THE AVALANCHE TIMES
There were seven avalanches, Dave Swisher told me. He’s the Chairman of the Fire Commission in Mono City.
Seven avalanches the last weekend of February. The slides toppled 20 power poles. The effects are still being felt.
“We lost our power on February 28,” said Mono City Resident Elysia Fischbach. For five days. “That was kind of the critical crisis point because not a lot of people had enough fuel for their generators, or people didn’t even have generators to be able to heat their homes.”
“When it all first popped off,” said Cory Duro, Mono City Fire Chief, “we woke up to, like, nine foot drifts in the surface streets of Mono City.” Nobody could drive, so the fire department went door to door by foot to check on residents.
As the fact of isolation settled in, daily community meetings were arranged at the firehouse “to keep the community’s composure … and anxiety level down,” said Duro. It brought everyone together.
“We’ve had residents [at the meetings] that live up at the top of Mono City … that I’ve never really met up until this point, and they’ve been there for years.” In addition to fostering a sense of camaraderie, residents would exchange resources like firewood and food at the meetings. A group chat was also created so that community updates could be shared effectively and efficiently.
It took about a week for Southern California Edison to get the Lundy Power Plant started and bring electricity to Mono City Residents. The plant continues to be the community’s power source.
It took about five days for Hwy. 167 to open. Until then, nobody could get in or out of the town.
It was nerve-wracking for Duro and his team. “We were literally trapped in place… So, as far as the EMS/fire side of it, it was very nerve-wracking, considering if I had an emergency I didn’t have any means to get anybody in or out.”
He and his crew took it one day at a time.
During the community’s isolation, the National Guard airdropped water, MREs – things like that, Fischbach said. She became Mono City’s community liaison to Chris Mokracek, Mono County’s Director of Emergency Services.
She’s also a Special Ed teacher who works mostly in Mammoth. Her 40 minute commute is now 4 hours due to the highway closure (which continues to have no set date for re-opening). She lives with friends in Mammoth during the week and returns to Mono City on the weekends.
“A lot of us are in that predicament,” she said. “And a lot of families have either been moving over to Lee Vining and living with friends or in the Catholic rectory there because the children have to be in-seat at the Lee Vining school, or they have to make the trek over to Bridgeport.”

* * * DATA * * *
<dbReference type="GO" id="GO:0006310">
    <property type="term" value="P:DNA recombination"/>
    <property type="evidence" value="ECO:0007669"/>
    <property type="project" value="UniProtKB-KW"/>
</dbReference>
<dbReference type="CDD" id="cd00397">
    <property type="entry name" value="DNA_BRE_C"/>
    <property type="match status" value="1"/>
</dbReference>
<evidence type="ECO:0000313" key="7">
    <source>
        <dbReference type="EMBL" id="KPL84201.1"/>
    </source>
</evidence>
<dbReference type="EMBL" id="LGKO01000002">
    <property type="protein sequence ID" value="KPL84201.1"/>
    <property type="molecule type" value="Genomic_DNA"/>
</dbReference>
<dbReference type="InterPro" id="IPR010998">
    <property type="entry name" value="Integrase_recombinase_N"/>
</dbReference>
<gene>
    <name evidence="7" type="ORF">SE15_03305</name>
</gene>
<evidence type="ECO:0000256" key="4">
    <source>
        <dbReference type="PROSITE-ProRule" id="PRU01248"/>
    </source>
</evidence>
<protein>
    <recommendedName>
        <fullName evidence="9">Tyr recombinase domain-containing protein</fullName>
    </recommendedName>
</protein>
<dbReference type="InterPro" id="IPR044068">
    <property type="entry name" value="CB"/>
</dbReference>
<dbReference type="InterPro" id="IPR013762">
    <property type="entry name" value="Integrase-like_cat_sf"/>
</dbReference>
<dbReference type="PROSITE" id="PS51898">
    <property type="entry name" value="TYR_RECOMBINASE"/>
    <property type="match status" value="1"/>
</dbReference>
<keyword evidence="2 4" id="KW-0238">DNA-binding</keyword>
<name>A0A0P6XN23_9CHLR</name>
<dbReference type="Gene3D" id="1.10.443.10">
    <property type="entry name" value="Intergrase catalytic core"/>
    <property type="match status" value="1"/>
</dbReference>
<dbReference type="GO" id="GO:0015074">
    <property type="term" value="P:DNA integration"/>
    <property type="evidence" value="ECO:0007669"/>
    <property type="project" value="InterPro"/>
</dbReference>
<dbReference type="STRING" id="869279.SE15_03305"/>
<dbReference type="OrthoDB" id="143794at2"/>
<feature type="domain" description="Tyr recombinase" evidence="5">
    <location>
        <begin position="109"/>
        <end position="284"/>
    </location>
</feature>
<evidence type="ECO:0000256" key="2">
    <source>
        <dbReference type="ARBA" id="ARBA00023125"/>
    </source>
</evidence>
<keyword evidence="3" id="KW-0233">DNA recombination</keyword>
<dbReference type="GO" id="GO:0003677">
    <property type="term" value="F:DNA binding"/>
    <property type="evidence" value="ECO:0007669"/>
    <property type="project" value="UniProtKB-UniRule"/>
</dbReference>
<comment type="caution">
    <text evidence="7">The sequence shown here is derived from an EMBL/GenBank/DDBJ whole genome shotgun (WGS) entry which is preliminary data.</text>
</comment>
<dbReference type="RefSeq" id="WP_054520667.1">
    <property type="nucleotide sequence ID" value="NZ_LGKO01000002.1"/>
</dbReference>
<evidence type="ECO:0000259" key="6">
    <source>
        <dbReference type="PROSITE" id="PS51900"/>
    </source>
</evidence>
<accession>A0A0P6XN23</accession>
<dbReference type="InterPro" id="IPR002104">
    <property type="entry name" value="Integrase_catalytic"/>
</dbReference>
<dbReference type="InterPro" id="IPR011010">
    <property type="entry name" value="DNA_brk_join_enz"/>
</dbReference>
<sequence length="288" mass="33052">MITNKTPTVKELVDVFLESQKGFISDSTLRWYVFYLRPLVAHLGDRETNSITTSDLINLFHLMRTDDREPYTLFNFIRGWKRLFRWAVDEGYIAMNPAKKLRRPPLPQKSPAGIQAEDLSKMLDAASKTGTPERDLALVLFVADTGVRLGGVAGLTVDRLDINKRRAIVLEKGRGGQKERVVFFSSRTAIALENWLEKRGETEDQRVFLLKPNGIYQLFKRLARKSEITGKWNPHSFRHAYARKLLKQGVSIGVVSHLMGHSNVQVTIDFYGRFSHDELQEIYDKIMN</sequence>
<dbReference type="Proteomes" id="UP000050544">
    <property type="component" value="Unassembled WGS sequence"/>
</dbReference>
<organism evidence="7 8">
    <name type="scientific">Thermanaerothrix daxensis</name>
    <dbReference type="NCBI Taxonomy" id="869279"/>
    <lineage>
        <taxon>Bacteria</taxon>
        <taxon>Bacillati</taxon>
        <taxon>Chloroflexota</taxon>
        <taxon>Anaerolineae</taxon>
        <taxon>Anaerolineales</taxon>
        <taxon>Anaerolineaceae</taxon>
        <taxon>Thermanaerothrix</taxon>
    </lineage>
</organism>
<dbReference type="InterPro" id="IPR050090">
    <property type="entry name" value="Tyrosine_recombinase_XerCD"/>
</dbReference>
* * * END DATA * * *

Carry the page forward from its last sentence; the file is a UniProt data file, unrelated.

Before the in-seat requirement, for about two weeks, two Lee Vining teachers – Todd Wanner and Monica Eilts – set up makeshift schools in their homes (with the approval of the Principal and Superintendent).
Wanner – who’s been teaching at Lee Vining for 14 years – hosted the high school. “We were spread out into three different rooms,” he said. “Mr. Brown could do all the science classes in the dining room, and I had Spanish in the living room. And then other kids were on Zoom – English – out by the fireplace in the den… I think what was good about it is that rather than every kid at home, on the computer without any supervision, they got to come to a place and see their peers.”
Plus, they had teachers there who could keep them on task. No opening up a second tab to shop for shoes or play Bloons Tower Defense 5 during grammar lessons.
At the most, he had 9 students in his house at once.
For physical education, he took students cross country skiing.
Now, he’s in Bridgeport, teaching four kids. He misses the intimacy of his home school. “We could go sit around the fire and drink tea at break,” he said.
Monica Eilts – teacher for five years, her second year full time – hosted the elementary and middle school. 7 kids – Kindergarten through 3rd grade – would come in the morning for a couple hours. Later, about 7 or 8 kids would come for 5th through 8th grade – also a couple hours.
“All the students had packets from their teachers,” she said. She’d supervise. “There was a lot of in and out of my house,” she said. After the middle schoolers would come in for their session, she’d take the kids up to Wanner’s house for their cross country skiing activity.
Eilts is currently living in June, at a friend’s cabin. “It’s just not home,” she said. “I can see how it’s affecting [kids that have had to relocate] emotionally, for sure.”
“We’re hearing that maybe this weekend they’re going to allow residents of Mono City to be escorted through,” she said. “It’s hard to say if that’s for sure… if there’s any weather coming in then that could change.”
About the avalanches, Fischbach said, “We really have come out stronger. We’ve learned a lot – we’ve learned how to adapt and modify and we love living here. It’s an awesome community, but it’s definitely been challenging the last month or so.”
Another example of community resilience: thanks to a man named Eric and his bumper-plow pickup truck, Mono City Road has been getting plowed.
One of the community’s long term solutions to prevent future avalanche isolation: cover that section of the highway with snow sheds. “We have no idea if it’s even feasible,” said Fischbach. But it’s an idea.
“We felt like a third world country,” said Swisher about Mono City during the Avalanche Times. But through it all – water shortages, power outages, road closures, hours long road trips to the nearest town – the community has survived.
“It is Mono City,” said Swisher. “We stick together.”